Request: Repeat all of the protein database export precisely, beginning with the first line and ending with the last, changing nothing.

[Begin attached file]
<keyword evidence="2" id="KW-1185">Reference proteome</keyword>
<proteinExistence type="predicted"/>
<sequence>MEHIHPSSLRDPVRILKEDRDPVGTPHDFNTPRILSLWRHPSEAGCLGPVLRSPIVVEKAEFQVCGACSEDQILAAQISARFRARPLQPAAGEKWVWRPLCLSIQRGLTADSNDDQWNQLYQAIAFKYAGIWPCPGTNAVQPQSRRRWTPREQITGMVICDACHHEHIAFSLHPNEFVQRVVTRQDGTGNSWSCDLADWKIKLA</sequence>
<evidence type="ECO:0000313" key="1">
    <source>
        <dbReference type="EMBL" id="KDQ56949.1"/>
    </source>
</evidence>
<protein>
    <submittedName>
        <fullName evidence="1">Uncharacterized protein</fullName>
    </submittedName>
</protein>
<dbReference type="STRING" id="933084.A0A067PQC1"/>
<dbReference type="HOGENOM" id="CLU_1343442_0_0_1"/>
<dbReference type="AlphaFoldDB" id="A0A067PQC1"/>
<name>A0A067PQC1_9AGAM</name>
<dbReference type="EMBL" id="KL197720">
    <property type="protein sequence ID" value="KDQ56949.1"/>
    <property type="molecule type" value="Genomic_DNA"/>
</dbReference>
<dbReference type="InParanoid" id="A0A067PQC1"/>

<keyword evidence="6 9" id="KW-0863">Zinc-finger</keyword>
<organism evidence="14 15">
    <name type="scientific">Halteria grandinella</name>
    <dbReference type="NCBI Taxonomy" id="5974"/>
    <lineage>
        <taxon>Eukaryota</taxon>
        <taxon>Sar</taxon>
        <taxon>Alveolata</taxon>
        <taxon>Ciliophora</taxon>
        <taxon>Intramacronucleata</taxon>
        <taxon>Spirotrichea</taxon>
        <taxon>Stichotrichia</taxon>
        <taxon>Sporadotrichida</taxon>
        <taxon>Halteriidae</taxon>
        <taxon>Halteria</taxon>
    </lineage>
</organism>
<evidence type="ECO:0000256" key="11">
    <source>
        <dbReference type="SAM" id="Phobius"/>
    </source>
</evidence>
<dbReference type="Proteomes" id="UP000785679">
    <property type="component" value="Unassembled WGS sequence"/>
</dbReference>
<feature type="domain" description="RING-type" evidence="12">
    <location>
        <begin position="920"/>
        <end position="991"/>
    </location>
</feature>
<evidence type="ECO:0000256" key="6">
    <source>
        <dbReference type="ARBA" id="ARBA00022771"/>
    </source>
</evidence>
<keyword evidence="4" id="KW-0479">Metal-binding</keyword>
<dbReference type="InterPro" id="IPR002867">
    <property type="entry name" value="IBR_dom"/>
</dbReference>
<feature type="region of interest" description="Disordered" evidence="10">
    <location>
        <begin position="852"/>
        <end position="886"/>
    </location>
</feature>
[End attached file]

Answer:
<keyword evidence="2" id="KW-1185">Reference proteome</keyword>
<proteinExistence type="predicted"/>
<sequence>MEHIHPSSLRDPVRILKEDRDPVGTPHDFNTPRILSLWRHPSEAGCLGPVLRSPIVVEKAEFQVCGACSEDQILAAQISARFRARPLQPAAGEKWVWRPLCLSIQRGLTADSNDDQWNQLYQAIAFKYAGIWPCPGTNAVQPQSRRRWTPREQITGMVICDACHHEHIAFSLHPNEFVQRVVTRQDGTGNSWSCDLADWKIKLA</sequence>
<evidence type="ECO:0000313" key="1">
    <source>
        <dbReference type="EMBL" id="KDQ56949.1"/>
    </source>
</evidence>
<protein>
    <submittedName>
        <fullName evidence="1">Uncharacterized protein</fullName>
    </submittedName>
</protein>
<dbReference type="STRING" id="933084.A0A067PQC1"/>
<dbReference type="HOGENOM" id="CLU_1343442_0_0_1"/>
<dbReference type="AlphaFoldDB" id="A0A067PQC1"/>
<name>A0A067PQC1_9AGAM</name>
<dbReference type="EMBL" id="KL197720">
    <property type="protein sequence ID" value="KDQ56949.1"/>
    <property type="molecule type" value="Genomic_DNA"/>
</dbReference>
<dbReference type="InParanoid" id="A0A067PQC1"/>

<keyword evidence="6 9" id="KW-0863">Zinc-finger</keyword>
<organism evidence="14 15">
    <name type="scientific">Halteria grandinella</name>
    <dbReference type="NCBI Taxonomy" id="5974"/>
    <lineage>
        <taxon>Eukaryota</taxon>
        <taxon>Sar</taxon>
        <taxon>Alveolata</taxon>
        <taxon>Ciliophora</taxon>
        <taxon>Intramacronucleata</taxon>
        <taxon>Spirotrichea</taxon>
        <taxon>Stichotrichia</taxon>
        <taxon>Sporadotrichida</taxon>
        <taxon>Halteriidae</taxon>
        <taxon>Halteria</taxon>
    </lineage>
</organism>
<evidence type="ECO:0000256" key="11">
    <source>
        <dbReference type="SAM" id="Phobius"/>
    </source>
</evidence>
<dbReference type="Proteomes" id="UP000785679">
    <property type="component" value="Unassembled WGS sequence"/>
</dbReference>
<feature type="domain" description="RING-type" evidence="12">
    <location>
        <begin position="920"/>
        <end position="991"/>
    </location>
</feature>
<evidence type="ECO:0000256" key="6">
    <source>
        <dbReference type="ARBA" id="ARBA00022771"/>
    </source>
</evidence>
<keyword evidence="4" id="KW-0479">Metal-binding</keyword>
<dbReference type="InterPro" id="IPR002867">
    <property type="entry name" value="IBR_dom"/>
</dbReference>
<feature type="region of interest" description="Disordered" evidence="10">
    <location>
        <begin position="852"/>
        <end position="886"/>
    </location>
</feature>